Many individuals are aware of what hepatitis is, however, very few truly know or have even heard about autoimmune hepatitis. Autoimmune hepatitis is a chronic and long-lasting disease where the immune system attacks the liver and causes severe inflammation and damage to this vital organ.
This severe condition can be life-threatening if it is not detected early enough or treated, as it can lead to cirrhosis and even liver failure. Learn more now about this serious and uncommon autoimmune condition, its symptoms, and how it is treated.
What Is Autoimmune Hepatitis?
Autoimmune hepatitis occurs when the liver becomes inflamed due to the body’s immune system turning against and attacking liver cells.
While the exact cause of this disease remains unclear, it is believed genetic and environmental factors play a significant role as both appear to interact over time and trigger the disease. When autoimmune hepatitis is left untreated, it can lead to cirrhosis, which is scarring of the liver, and eventually to liver failure.
Fortunately, when this disease is diagnosed and treated early, it can be safely managed with medications that suppress the immune system and stop it from attacking healthy liver cells. If the patient’s body does not respond to medications and treatment or when liver disease has progressed to an advanced stage, a liver transplant is usually a patient’s best option for fighting against the disease.
Signs and Symptoms
The signs and symptoms associated with autoimmune hepatitis can range from minor discomfort to severe and occur quite suddenly and quickly.
Some individuals have very few noticeable problems in the early stages of this illness, whereas other patients can experience a variety of symptoms.
These common symptoms include fatigue, abdominal discomfort, yellowing of the skin and whites of the eyes known as jaundice, abnormal blood vessels on the skin called spider angiomas, skin rashes, joint pain, and, of course, an enlarged liver. Females who experience autoimmune hepatitis could also lose their menstrual cycle as well.
What Causes It?
As previously mentioned, autoimmune hepatitis occurs when the body’s immune system targets the liver and fights healthy cells, rather than viruses, bacteria, or other pathogens like it is supposed to.
This attack on the liver can lead to chronic inflammation and incredibly serious damage to the liver cells, which can lead to a whole host of problems for the patient. Unfortunately, why the body’s immune system attacks healthy liver cells and ultimately turns against the liver is unclear.
However, researchers believe this condition can be caused by the interaction of genes that control the immune system’s function and the body’s exposure to specific medications or viruses, therefore resulting in a triggered response of the body attacking the liver.
Types of Autoimmune Hepatitis
Doctors have identified two types of autoimmune hepatitis, formally known as Type 1 and Type 2. Type 1 is the most common form of autoimmune hepatitis and can occur at any age.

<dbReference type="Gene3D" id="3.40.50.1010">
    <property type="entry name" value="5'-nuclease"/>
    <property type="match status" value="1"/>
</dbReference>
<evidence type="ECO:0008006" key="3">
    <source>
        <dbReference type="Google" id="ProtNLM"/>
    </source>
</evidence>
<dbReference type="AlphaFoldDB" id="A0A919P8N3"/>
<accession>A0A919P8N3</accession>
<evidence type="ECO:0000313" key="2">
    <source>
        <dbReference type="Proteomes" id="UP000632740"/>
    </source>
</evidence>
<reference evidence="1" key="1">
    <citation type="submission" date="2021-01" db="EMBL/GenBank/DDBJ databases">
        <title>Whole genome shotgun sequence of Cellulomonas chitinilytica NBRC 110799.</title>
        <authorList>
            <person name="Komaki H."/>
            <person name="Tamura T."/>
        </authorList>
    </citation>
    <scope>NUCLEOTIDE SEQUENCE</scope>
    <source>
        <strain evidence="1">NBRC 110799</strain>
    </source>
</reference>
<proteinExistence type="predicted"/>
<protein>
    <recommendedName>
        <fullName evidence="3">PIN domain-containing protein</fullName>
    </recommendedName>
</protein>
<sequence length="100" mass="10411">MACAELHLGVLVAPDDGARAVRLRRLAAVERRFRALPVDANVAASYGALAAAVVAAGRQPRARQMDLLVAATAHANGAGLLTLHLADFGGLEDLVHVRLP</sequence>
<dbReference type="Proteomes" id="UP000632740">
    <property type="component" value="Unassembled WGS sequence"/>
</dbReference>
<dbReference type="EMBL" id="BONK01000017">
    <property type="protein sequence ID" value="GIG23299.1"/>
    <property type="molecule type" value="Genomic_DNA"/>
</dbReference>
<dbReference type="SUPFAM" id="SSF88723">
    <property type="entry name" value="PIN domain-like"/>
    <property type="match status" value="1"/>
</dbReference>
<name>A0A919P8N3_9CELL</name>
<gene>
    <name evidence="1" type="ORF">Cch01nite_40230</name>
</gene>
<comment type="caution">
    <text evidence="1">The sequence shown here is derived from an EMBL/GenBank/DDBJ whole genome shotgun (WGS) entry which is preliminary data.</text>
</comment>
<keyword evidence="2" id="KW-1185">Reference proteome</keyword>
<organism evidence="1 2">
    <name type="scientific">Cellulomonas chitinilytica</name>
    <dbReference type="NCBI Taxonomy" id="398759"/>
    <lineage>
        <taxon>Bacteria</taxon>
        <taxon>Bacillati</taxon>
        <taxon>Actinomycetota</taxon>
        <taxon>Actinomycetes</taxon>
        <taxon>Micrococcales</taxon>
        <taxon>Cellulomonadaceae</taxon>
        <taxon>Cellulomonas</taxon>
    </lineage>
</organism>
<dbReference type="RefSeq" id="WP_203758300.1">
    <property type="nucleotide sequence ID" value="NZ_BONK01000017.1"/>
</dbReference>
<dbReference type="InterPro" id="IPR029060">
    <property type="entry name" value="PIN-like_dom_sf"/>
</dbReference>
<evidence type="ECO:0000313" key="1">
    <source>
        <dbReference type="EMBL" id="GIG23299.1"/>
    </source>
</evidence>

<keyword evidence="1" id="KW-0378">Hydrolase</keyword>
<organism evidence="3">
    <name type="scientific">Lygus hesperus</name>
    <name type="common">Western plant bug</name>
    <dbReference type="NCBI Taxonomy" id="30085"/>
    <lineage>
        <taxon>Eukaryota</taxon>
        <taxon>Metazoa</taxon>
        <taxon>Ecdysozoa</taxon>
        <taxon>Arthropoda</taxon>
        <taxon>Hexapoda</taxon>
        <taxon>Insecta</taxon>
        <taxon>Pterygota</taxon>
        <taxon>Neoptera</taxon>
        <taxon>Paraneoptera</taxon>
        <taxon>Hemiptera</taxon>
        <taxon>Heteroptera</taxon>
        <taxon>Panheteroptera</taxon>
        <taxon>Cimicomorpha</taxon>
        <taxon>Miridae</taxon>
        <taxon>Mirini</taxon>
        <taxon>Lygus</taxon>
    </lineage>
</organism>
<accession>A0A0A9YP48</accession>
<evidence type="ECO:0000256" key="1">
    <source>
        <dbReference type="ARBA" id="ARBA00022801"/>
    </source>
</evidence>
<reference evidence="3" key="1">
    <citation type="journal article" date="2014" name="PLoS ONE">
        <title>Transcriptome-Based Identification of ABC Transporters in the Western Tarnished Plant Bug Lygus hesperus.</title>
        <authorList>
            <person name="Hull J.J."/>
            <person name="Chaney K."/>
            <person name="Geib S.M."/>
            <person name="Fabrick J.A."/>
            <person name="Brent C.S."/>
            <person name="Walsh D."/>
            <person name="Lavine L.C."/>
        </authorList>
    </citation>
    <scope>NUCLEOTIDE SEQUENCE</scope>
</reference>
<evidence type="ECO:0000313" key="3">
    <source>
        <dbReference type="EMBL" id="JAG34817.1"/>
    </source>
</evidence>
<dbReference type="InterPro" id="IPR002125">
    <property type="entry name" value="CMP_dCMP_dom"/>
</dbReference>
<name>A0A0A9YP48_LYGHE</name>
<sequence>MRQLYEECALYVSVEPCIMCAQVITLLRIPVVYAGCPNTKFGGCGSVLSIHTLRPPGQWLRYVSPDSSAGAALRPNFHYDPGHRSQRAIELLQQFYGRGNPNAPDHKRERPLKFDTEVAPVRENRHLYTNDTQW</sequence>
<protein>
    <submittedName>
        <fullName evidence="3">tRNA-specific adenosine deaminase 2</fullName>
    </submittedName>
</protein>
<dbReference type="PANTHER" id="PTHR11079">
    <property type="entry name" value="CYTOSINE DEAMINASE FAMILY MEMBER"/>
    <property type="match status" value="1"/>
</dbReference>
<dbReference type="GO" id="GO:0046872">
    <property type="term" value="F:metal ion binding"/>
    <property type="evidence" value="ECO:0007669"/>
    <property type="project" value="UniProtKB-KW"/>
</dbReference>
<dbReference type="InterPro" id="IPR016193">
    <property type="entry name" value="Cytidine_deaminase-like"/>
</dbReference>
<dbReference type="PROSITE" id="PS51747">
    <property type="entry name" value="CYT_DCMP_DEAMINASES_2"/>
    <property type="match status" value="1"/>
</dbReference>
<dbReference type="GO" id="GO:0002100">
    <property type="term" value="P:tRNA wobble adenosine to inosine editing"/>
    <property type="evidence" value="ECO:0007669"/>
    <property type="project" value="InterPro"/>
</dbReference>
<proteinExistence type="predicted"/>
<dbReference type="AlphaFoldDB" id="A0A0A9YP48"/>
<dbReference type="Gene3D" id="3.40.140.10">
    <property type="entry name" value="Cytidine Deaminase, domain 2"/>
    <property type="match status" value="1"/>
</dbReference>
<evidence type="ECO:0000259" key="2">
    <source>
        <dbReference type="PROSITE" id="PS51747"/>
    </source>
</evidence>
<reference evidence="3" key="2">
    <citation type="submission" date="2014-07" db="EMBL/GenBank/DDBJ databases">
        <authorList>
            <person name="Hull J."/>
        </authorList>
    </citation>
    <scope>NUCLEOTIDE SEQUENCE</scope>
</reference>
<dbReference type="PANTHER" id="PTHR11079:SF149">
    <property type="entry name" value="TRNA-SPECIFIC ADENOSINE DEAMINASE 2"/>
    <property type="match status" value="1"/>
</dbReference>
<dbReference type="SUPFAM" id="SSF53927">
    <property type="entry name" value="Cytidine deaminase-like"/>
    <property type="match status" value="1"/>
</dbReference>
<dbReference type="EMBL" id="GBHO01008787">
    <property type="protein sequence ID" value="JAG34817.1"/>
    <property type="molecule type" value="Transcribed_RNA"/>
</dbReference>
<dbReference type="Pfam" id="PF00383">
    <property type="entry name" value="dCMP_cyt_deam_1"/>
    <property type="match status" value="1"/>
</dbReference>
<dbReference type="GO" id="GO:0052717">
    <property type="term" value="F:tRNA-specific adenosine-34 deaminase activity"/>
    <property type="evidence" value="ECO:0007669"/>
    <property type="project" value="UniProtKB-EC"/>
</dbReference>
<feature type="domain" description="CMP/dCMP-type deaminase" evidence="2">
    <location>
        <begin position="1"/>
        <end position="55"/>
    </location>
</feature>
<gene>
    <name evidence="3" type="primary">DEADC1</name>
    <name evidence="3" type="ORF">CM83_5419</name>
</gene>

Approximately half of the patients who have Type 1 also have other autoimmune conditions, such as celiac disease, rheumatoid arthritis, or ulcerative colitis.
Type 2 autoimmune hepatitis is most commonly found in children and teenagers, as adults are less likely to develop it. Similar to Type 1, patients with Type 2 tend to also have other autoimmune diseases as well.
How to Treat It
Regardless of the type of autoimmune hepatitis an individual has, the predominant goal of treatment is to slow or completely stop the immune system from attacking the liver.
Treatment can help slow the disease’s progression through the use of medications that decrease the immune system’s activity.
Generally, treatment with prednisone is used initially, and doctors can use azathioprine in addition to prednisone. When medications do not work effectively to halt the progress of the disease or the patient develops irreversible scarring of the liver known as cirrhosis, or even liver failure, the only remaining option is a liver transplant.
Physicians prescribe prednisone at a high dose for the first month of treatment, and gradually reduce the dose over the next several months until the lowest possible dose can be used to control the condition.
This is due to the multitude of side effects prednisone can cause, such as diabetes, osteoporosis, osteonecrosis, high blood pressure, cataracts, glaucoma, and weight gain, especially when taken for an extensive period.
Adding azathioprine to the treatment plan could help the patient avoid the deplorable side effects of prednisone. A majority of patients will need to continue to take prednisone for eighteen to twenty-four months and may remain on it for the rest of their lives, as autoimmune hepatitis can return if the drug is not taken regularly.
Numerous factors can increase an individual’s risk of developing autoimmune hepatitis, such as being female, as although both genders can develop this condition, it is more common in women, and genetics research has indicated a predisposition for this disease may run in families.
If a patient has a history of certain infections, such as the measles, herpes simplex, or Epstein-Barr virus, they may develop autoimmune hepatitis after contracting one of these viruses, and autoimmune hepatitis has also been linked to hepatitis A, B, and C.
Finally, if a person has another autoimmune disease, such as rheumatoid arthritis, celiac disease, Graves’ disease, or Hashimoto’s thyroiditis, they may be more likely to develop autoimmune hepatitis. To learn more about other autoimmune diseases that could lead to autoimmune hepatitis, check out Uncommon Autoimmune Diseases Everyone Should Be Aware Of.
Thankfully, with early detection and the right treatments, autoimmune hepatitis can be carefully controlled and managed, and allow the patient to live a healthy and full life once again.